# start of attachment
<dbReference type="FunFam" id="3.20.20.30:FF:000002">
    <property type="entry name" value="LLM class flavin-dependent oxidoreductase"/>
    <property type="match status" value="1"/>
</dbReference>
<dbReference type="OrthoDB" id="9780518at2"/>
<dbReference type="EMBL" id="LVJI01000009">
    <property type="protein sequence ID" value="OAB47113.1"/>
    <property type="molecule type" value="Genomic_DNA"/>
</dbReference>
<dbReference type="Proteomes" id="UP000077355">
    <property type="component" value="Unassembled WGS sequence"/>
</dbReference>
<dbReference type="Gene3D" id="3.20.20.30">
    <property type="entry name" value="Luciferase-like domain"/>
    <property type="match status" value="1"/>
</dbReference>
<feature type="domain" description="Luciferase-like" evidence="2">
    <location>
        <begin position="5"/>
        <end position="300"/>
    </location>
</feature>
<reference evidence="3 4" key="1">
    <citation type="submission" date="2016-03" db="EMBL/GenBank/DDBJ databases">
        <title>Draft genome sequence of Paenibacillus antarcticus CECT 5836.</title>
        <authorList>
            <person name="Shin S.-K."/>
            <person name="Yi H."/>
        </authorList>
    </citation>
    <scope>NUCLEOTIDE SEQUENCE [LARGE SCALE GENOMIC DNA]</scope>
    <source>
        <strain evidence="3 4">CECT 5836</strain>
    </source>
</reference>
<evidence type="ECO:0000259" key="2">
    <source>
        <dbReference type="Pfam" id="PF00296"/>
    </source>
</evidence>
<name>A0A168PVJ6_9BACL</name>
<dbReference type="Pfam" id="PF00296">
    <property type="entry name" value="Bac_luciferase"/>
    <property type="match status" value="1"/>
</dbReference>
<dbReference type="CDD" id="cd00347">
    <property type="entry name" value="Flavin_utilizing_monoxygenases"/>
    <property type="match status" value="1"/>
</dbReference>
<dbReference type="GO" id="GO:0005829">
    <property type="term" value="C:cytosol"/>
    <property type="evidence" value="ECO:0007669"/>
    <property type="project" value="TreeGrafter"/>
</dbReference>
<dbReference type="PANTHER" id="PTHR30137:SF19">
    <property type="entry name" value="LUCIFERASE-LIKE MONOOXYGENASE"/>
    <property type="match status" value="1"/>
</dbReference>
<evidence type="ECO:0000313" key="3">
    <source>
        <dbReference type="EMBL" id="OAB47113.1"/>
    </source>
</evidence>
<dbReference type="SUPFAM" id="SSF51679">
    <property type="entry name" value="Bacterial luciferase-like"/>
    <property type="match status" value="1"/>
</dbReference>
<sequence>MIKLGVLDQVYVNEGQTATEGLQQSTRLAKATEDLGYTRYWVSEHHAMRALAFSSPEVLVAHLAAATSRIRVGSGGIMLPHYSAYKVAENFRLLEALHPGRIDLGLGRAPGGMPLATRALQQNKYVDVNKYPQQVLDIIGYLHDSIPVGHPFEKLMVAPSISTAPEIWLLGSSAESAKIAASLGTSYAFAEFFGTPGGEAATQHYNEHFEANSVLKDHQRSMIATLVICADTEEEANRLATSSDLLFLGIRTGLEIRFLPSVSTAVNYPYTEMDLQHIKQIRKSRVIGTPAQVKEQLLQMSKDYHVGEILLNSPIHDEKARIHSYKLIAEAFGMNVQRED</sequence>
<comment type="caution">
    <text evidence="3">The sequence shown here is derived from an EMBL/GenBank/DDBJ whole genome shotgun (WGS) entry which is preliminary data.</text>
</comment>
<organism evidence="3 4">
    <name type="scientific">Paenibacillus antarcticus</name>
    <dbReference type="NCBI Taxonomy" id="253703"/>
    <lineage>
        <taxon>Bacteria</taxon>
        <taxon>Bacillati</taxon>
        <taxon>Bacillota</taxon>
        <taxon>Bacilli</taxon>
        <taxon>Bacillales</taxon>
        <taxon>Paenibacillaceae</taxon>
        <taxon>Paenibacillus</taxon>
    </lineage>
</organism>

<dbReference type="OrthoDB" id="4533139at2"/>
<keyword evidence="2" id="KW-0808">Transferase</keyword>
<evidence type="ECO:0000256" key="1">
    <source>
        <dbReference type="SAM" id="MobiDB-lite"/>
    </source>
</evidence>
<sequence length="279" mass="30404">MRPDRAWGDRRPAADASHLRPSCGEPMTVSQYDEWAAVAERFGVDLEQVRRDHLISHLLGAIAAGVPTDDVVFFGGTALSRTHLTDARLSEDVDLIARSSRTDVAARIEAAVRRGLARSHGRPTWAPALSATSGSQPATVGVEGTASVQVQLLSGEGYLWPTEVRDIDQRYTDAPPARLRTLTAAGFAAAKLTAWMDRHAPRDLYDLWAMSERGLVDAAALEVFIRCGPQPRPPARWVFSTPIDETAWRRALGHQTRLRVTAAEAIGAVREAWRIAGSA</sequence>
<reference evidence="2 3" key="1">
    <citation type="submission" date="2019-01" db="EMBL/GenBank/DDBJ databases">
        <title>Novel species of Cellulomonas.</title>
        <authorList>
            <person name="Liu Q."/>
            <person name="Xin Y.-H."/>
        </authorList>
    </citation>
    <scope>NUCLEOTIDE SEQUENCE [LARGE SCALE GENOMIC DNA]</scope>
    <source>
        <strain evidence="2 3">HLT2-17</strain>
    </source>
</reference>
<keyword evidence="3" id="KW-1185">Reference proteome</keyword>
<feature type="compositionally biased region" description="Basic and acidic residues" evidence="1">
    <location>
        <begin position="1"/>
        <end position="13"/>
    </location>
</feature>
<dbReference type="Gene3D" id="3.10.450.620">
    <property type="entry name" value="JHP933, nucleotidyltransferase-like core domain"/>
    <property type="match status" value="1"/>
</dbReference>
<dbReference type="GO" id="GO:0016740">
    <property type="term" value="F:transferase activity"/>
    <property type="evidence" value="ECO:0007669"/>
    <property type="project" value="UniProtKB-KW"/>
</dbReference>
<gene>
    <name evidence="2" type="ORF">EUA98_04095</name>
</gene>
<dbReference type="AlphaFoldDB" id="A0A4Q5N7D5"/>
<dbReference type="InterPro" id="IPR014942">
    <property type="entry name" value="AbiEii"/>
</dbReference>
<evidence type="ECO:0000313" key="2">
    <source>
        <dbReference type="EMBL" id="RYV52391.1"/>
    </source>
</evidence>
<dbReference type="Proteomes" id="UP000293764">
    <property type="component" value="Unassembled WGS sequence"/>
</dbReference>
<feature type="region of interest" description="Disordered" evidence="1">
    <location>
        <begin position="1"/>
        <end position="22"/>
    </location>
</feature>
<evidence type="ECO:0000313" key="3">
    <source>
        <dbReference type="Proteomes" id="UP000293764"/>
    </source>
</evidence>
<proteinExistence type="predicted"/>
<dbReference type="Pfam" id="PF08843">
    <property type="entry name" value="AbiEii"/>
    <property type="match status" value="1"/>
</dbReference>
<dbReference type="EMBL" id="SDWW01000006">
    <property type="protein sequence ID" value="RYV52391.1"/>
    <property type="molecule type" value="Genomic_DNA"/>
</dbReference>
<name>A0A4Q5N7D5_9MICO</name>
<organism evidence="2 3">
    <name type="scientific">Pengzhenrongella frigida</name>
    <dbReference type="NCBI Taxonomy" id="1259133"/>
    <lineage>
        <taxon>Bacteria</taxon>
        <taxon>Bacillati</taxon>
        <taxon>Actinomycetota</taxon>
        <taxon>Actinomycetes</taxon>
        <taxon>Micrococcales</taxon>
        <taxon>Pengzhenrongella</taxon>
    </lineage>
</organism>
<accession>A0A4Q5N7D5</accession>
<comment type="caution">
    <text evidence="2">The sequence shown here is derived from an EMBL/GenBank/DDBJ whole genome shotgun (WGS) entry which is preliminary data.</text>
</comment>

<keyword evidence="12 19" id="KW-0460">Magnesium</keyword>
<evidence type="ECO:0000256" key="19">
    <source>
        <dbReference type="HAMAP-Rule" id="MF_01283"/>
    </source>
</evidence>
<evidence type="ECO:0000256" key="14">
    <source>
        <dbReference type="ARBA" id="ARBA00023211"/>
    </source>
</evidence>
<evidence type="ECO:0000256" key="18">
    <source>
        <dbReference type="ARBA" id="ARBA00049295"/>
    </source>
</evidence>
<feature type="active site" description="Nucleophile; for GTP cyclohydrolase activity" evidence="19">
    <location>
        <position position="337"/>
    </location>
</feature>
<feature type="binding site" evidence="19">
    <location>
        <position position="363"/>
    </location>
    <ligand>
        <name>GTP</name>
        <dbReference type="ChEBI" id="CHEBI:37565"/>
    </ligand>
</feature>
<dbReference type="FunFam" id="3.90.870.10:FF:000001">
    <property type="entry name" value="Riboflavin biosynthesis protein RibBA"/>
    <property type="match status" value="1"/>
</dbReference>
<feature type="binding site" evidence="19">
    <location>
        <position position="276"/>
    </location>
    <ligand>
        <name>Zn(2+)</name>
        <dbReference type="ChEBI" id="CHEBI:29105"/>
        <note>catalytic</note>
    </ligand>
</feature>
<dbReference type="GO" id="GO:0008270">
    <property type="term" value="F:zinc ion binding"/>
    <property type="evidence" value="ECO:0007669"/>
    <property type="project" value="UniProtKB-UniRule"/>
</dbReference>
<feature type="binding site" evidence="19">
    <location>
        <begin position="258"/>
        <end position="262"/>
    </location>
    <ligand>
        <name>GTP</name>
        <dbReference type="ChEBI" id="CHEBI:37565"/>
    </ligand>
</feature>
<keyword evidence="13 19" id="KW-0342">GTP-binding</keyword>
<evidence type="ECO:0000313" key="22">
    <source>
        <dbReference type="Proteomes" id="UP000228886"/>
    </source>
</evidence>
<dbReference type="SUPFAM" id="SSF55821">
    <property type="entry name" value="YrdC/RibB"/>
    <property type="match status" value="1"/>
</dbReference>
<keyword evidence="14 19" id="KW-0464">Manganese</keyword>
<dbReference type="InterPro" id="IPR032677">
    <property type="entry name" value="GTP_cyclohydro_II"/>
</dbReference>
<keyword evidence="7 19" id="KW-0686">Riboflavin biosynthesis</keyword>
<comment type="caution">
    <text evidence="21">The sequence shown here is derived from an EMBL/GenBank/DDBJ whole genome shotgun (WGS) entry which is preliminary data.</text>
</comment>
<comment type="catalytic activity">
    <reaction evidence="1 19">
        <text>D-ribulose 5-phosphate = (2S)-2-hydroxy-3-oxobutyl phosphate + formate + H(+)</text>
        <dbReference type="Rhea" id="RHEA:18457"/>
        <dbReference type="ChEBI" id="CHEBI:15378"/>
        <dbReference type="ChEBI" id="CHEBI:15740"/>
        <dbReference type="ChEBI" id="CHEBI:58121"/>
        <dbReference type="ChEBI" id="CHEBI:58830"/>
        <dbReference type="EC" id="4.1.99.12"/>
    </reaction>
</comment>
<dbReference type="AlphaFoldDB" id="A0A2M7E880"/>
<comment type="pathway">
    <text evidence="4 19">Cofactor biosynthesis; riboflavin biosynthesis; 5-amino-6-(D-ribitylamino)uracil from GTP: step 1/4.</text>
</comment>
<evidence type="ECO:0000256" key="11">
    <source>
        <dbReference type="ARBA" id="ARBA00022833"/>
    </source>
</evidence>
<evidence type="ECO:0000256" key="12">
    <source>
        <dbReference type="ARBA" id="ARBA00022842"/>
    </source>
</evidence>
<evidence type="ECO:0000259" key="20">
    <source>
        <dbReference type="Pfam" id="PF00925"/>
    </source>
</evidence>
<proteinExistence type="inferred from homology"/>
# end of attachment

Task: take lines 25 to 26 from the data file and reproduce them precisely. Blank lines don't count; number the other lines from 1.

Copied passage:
        <title>Draft genome sequence of Paenibacillus antarcticus CECT 5836.</title>
        <authorList>